What Type of Planted Tank Suits You?

Type of Planted Tank
The planted tank hobby has developed sufficiently that there are several styles and types of tanks that you can create. The design of your tank is where you can use your own sense of style as a way to express yourself and your interests. Let’s talk about some of the types and styles of planted aquariums that have evolved. You can take ideas here and there to create something that pleases you. Most people think of aquariums as places to keep fish, but they can become a medium to create your own unique style.

Biotope aquariums are created to mimic a specific aquatic environment, and natural aquariums attempt a natural-like creation with as little technology as possible. These are termed low-tech tanks, as opposed to high-tech tanks, which rely heavily on filtration, CO2, and conditioners.

Natural aquariums attempt a natural-like creation with little technology.

The Dutch Aquarium

It’s not surprising these lovely tanks developed in Holland, the land of the beautiful Dutch bulbs and incredible Amsterdam Flower Market. Dutch aquariums are very heavily planted, and the focus is mainly on the plants and not the fish. There may be few to no fish in a Dutch aquarium. The plants are commonly very lush, thus leaving little room for a high number of fishes. Dutch aquariums may not be as equipment intensive as some styles, but good lighting, filtration, and heating are usually required. Often substrate heating is used. Additional carbon dioxide is often used now but is not an absolute requirement.

The design of a Dutch aquarium is based on a concept developed by the Greeks around 500 B.C. Pythagoras and Euclid knew of the golden rectangle, and this concept has been used extensively in art and architecture. Many great paintings of the renaissance used the concept to set up the elements depicted. The general idea is to create a layout that has elements that naturally draw the eye. The rest of the design functions to support one or two main focal elements.

If you want to get into it, research the way to make a proper golden triangle. Warning: You will need to crank out some math to get it exactly “right.” This is not a math book, so let’s cheat a little. To find the “focal points” for your tank, first find the diagonal across the tank. Find the diagonal that goes from the front left corner to the right back corner. Then divide the length of the tank into five equal sections. Focal points are located at the intersection of the middle two divisions and the diagonal. The front to back/left to right diagonal is used to create a sense of movement; you view the tank from left to right.

The focal point is the place in your tank to place something that is different from the rest of the tank. Pieces of driftwood, rocks, or a special specimen plant are all items that work well as the focal point, though in a classic Dutch aquarium, usually a dramatic plant is used. Place plants that complement each other around the focal point(s). Use different colors by adding some red plants. Also use different plant textures to create interest. Place taller plants in the back of the tank and smaller plants in the front to create a tiered effect. Think of a Dutch tank as an impressionist painting where you use plants to create the scene.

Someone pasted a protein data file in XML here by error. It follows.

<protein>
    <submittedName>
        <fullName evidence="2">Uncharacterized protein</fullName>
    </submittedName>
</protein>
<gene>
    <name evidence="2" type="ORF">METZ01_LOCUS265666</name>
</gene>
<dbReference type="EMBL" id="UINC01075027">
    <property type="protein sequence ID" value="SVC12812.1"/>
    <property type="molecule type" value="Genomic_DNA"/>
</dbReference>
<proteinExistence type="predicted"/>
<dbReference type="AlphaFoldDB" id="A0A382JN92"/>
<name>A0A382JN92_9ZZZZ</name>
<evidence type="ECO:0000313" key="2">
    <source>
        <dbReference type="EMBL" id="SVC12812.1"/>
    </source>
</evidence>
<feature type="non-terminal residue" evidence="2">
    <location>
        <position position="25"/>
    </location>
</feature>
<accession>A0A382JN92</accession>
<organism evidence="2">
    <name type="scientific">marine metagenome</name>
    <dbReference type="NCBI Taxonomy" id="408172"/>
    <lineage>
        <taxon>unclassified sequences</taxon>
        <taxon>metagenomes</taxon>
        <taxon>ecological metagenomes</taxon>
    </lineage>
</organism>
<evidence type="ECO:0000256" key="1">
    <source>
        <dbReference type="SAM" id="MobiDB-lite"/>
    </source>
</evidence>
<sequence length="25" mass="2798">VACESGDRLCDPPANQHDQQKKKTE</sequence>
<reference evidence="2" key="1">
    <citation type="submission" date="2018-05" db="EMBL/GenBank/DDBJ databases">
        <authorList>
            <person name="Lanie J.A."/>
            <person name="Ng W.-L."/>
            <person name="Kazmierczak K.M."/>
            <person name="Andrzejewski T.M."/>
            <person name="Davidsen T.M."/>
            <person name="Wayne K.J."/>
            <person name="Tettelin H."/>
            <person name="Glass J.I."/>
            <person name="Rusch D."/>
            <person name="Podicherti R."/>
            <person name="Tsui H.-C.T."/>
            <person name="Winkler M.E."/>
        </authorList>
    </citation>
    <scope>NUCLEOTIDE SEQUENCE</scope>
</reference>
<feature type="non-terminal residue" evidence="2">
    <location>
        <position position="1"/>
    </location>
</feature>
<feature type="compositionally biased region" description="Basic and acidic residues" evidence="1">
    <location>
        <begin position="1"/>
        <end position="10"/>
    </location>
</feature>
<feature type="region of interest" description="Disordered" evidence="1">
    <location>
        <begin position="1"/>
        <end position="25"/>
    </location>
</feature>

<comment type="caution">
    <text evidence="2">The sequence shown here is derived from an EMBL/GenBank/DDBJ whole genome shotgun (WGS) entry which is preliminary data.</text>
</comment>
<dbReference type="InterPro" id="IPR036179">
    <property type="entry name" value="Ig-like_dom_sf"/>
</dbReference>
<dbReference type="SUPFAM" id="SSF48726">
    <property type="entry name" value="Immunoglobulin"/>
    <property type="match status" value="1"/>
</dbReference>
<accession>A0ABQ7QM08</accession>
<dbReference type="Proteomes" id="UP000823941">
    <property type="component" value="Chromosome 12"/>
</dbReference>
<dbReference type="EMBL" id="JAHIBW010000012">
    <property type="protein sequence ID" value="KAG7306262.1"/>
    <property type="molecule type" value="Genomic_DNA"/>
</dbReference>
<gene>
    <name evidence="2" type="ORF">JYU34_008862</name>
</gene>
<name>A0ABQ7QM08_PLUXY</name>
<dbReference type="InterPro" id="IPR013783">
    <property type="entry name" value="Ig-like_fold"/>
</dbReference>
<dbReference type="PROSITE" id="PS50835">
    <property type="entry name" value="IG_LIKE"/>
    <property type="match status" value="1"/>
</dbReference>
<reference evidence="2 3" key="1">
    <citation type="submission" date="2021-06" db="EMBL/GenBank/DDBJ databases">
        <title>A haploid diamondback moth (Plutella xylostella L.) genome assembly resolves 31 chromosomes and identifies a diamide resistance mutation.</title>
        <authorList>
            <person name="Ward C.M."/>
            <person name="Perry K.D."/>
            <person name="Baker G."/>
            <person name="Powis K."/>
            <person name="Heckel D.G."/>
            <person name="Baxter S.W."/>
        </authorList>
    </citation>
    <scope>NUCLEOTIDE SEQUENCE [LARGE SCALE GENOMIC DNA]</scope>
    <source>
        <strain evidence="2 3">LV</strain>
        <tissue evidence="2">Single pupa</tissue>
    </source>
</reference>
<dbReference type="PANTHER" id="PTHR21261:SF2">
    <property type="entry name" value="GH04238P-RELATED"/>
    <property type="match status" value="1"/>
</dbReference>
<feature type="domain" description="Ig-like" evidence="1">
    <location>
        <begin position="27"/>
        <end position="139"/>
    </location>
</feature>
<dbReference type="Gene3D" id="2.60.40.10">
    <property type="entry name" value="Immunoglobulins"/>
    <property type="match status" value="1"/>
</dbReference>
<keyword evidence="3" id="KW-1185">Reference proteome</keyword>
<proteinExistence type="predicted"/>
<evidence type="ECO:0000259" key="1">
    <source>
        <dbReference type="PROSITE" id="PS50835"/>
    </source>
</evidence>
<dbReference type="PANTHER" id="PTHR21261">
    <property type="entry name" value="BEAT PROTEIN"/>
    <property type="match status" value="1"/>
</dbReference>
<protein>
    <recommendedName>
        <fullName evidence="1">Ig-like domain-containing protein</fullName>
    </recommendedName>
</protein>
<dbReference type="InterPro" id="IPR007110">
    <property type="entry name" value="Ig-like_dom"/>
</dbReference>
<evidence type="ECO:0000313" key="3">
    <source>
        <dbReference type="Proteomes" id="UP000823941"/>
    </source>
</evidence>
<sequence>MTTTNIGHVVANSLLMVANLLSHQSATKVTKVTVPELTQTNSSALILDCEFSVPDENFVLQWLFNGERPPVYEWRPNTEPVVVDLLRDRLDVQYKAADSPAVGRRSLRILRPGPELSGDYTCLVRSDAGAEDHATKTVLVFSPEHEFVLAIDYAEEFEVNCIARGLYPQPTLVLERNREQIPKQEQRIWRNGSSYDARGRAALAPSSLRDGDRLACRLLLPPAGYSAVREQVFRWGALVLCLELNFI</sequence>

The Nature Aquarium Style

Don’t confuse this style with the natural aquarium that we talk about below. The natural aquarium style is credited to the world-renowned photographer Takashi Amano from Japan. This design was developed by Mr. Amano in the 1970s, and his style is best described as an underwater Japanese garden.

Some of the design elements found in this style and not found in others include the use of very small plants to create a carpet effect. The carpet may cover the substrate or objects within the tank. The use of aquatic mosses and liverworts like Riccia were introduced as carpeting plants in this style of tank. Many of the plants used require high light levels and the addition of CO2 to thrive.

Often only a few plant species will commonly be used, as rocks and driftwood are often major focal points in the aquariums. They’re used to create elements that mimic scenes found in nature. Rocks become mountains, while driftwood becomes a fallen tree in a moss garden. The animals are chosen to harmonize with the overall design.

Similar to the Dutch aquariums, Amano uses classical art in his compositions, referring to the “golden section,” a ratio of 1:1.618. Basically, this is the mathematical way to find the place where our eyes like to see things slightly off center to look correct. To make it easier, the ratio is about 3:5, as we discussed earlier when we were talking about Dutch aquariums.

The Nature Aquarium Style of Takashi Amano.

The main difference between the two styles is in the materials they use around the point of interest. Where Dutch aquariums tend to fill in all the space with more plants, Amano’s nature aquariums leave dramatic open spaces and use more elements of nature, such as rocks and branches.

The best way to become familiar with Amano’s style is to purchase one of his books. The designs are fabulous, and the photography is outstanding. Many aquarists often emulate the Amano style.

Natural Aquariums

Though sometimes used to mean any planted aquarium, lately it is more often used to describe low-tech tanks. Generally, these tanks use no or little filtration. To some, it may seem ironic to use such a great deal of technology to try to produce a little bit of nature. Loud aerators and filters are discarded. Often fluorescent lighting is used, but sometimes sunlight is the only source of light that is acceptable, as the idea is to use as many natural ingredients as possible.

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